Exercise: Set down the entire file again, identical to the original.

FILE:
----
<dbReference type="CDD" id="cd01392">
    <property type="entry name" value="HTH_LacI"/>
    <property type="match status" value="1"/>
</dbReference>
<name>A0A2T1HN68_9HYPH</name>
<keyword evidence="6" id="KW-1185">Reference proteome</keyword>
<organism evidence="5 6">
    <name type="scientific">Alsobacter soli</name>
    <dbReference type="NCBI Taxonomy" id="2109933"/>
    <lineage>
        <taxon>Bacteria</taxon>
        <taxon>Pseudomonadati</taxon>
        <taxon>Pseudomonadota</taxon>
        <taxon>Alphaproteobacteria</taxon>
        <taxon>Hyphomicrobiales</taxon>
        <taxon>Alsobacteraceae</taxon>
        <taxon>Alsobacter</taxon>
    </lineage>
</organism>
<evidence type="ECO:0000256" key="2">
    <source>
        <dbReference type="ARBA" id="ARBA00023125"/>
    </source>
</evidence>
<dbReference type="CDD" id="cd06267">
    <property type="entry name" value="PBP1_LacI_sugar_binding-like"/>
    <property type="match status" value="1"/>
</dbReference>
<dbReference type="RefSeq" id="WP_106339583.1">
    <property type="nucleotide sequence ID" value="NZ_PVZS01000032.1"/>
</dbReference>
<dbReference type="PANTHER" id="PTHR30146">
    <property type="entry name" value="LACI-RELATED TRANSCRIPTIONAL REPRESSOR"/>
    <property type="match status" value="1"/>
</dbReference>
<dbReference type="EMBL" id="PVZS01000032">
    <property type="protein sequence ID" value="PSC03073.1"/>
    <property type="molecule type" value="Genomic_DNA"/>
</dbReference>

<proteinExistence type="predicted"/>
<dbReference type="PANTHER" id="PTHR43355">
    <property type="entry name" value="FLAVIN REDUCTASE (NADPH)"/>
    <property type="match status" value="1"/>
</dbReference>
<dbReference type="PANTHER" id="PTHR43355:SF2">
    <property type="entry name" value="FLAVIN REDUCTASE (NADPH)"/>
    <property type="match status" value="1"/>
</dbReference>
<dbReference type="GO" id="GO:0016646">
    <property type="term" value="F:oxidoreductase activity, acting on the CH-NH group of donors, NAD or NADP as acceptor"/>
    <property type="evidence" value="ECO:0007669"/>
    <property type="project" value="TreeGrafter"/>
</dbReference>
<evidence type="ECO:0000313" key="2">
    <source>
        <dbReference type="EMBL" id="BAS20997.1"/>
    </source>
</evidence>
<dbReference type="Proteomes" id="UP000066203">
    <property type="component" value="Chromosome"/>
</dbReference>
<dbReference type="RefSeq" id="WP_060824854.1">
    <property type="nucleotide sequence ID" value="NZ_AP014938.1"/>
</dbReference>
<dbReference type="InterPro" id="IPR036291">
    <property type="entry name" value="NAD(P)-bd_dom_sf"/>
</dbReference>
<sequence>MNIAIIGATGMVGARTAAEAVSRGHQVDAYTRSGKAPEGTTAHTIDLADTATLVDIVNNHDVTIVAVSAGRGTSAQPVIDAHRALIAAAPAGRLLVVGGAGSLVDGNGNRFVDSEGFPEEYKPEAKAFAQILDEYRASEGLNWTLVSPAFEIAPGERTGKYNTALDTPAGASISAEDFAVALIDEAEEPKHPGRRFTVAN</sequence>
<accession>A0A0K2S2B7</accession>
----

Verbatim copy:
<dbReference type="CDD" id="cd01392">
    <property type="entry name" value="HTH_LacI"/>
    <property type="match status" value="1"/>
</dbReference>
<name>A0A2T1HN68_9HYPH</name>
<keyword evidence="6" id="KW-1185">Reference proteome</keyword>
<organism evidence="5 6">
    <name type="scientific">Alsobacter soli</name>
    <dbReference type="NCBI Taxonomy" id="2109933"/>
    <lineage>
        <taxon>Bacteria</taxon>
        <taxon>Pseudomonadati</taxon>
        <taxon>Pseudomonadota</taxon>
        <taxon>Alphaproteobacteria</taxon>
        <taxon>Hyphomicrobiales</taxon>
        <taxon>Alsobacteraceae</taxon>
        <taxon>Alsobacter</taxon>
    </lineage>
</organism>
<evidence type="ECO:0000256" key="2">
    <source>
        <dbReference type="ARBA" id="ARBA00023125"/>
    </source>
</evidence>
<dbReference type="CDD" id="cd06267">
    <property type="entry name" value="PBP1_LacI_sugar_binding-like"/>
    <property type="match status" value="1"/>
</dbReference>
<dbReference type="RefSeq" id="WP_106339583.1">
    <property type="nucleotide sequence ID" value="NZ_PVZS01000032.1"/>
</dbReference>
<dbReference type="PANTHER" id="PTHR30146">
    <property type="entry name" value="LACI-RELATED TRANSCRIPTIONAL REPRESSOR"/>
    <property type="match status" value="1"/>
</dbReference>
<dbReference type="EMBL" id="PVZS01000032">
    <property type="protein sequence ID" value="PSC03073.1"/>
    <property type="molecule type" value="Genomic_DNA"/>
</dbReference>

<proteinExistence type="predicted"/>
<dbReference type="PANTHER" id="PTHR43355">
    <property type="entry name" value="FLAVIN REDUCTASE (NADPH)"/>
    <property type="match status" value="1"/>
</dbReference>
<dbReference type="PANTHER" id="PTHR43355:SF2">
    <property type="entry name" value="FLAVIN REDUCTASE (NADPH)"/>
    <property type="match status" value="1"/>
</dbReference>
<dbReference type="GO" id="GO:0016646">
    <property type="term" value="F:oxidoreductase activity, acting on the CH-NH group of donors, NAD or NADP as acceptor"/>
    <property type="evidence" value="ECO:0007669"/>
    <property type="project" value="TreeGrafter"/>
</dbReference>
<evidence type="ECO:0000313" key="2">
    <source>
        <dbReference type="EMBL" id="BAS20997.1"/>
    </source>
</evidence>
<dbReference type="Proteomes" id="UP000066203">
    <property type="component" value="Chromosome"/>
</dbReference>
<dbReference type="RefSeq" id="WP_060824854.1">
    <property type="nucleotide sequence ID" value="NZ_AP014938.1"/>
</dbReference>
<dbReference type="InterPro" id="IPR036291">
    <property type="entry name" value="NAD(P)-bd_dom_sf"/>
</dbReference>
<sequence>MNIAIIGATGMVGARTAAEAVSRGHQVDAYTRSGKAPEGTTAHTIDLADTATLVDIVNNHDVTIVAVSAGRGTSAQPVIDAHRALIAAAPAGRLLVVGGAGSLVDGNGNRFVDSEGFPEEYKPEAKAFAQILDEYRASEGLNWTLVSPAFEIAPGERTGKYNTALDTPAGASISAEDFAVALIDEAEEPKHPGRRFTVAN</sequence>
<accession>A0A0K2S2B7</accession>